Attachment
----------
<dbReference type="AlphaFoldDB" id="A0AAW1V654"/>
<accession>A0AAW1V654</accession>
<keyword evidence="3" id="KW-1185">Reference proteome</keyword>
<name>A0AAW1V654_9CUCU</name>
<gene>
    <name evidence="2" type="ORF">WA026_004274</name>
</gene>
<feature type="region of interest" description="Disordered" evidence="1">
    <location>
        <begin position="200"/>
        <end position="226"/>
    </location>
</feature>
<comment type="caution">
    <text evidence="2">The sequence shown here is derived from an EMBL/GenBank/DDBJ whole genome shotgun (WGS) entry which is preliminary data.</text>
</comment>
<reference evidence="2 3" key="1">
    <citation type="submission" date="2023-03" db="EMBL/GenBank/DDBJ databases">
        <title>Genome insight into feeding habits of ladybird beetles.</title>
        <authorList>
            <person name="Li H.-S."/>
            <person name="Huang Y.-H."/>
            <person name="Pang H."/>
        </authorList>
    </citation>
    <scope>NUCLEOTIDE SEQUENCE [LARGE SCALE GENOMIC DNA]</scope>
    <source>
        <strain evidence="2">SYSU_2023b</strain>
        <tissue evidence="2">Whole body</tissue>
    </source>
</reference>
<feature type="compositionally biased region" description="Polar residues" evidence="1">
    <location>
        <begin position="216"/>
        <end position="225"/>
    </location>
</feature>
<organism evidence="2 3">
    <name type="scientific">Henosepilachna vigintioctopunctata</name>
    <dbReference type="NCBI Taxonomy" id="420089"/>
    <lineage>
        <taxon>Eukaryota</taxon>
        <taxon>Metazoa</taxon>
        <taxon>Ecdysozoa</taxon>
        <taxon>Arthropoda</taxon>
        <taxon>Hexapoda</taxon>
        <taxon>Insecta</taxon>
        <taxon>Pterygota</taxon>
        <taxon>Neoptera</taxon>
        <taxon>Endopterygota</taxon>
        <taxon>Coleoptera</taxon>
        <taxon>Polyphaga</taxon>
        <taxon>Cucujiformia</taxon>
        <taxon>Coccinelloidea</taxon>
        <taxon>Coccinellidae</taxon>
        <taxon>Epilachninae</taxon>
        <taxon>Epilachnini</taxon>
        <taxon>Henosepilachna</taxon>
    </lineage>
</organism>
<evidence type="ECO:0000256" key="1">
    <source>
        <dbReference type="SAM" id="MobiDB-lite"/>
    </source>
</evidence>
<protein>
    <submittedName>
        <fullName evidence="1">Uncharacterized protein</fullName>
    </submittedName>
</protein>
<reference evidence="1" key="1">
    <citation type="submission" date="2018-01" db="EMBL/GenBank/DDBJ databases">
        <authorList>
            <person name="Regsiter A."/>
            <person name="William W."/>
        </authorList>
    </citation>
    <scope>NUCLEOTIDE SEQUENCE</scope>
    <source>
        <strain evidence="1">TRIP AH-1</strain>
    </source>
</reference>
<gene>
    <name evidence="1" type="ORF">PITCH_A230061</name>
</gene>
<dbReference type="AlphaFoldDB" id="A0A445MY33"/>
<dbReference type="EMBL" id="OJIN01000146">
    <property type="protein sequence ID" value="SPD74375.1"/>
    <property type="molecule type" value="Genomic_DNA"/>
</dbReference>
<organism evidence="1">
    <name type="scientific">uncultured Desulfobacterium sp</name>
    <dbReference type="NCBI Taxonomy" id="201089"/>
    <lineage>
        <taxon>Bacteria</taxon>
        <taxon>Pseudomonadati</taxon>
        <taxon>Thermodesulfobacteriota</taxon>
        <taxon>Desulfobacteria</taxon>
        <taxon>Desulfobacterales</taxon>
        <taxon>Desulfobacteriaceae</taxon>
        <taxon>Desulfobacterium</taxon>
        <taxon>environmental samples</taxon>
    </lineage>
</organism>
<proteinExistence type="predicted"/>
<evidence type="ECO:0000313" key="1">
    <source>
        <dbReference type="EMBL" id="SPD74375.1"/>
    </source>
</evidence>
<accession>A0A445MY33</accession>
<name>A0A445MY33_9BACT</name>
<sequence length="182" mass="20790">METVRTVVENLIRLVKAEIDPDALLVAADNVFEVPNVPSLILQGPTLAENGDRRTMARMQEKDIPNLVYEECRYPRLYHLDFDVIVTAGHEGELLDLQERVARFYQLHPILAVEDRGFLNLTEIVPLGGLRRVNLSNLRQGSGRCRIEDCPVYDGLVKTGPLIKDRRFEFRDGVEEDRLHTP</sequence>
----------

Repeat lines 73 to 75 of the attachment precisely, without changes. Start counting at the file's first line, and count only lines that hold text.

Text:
        <authorList>
            <person name="Regsiter A."/>
            <person name="William W."/>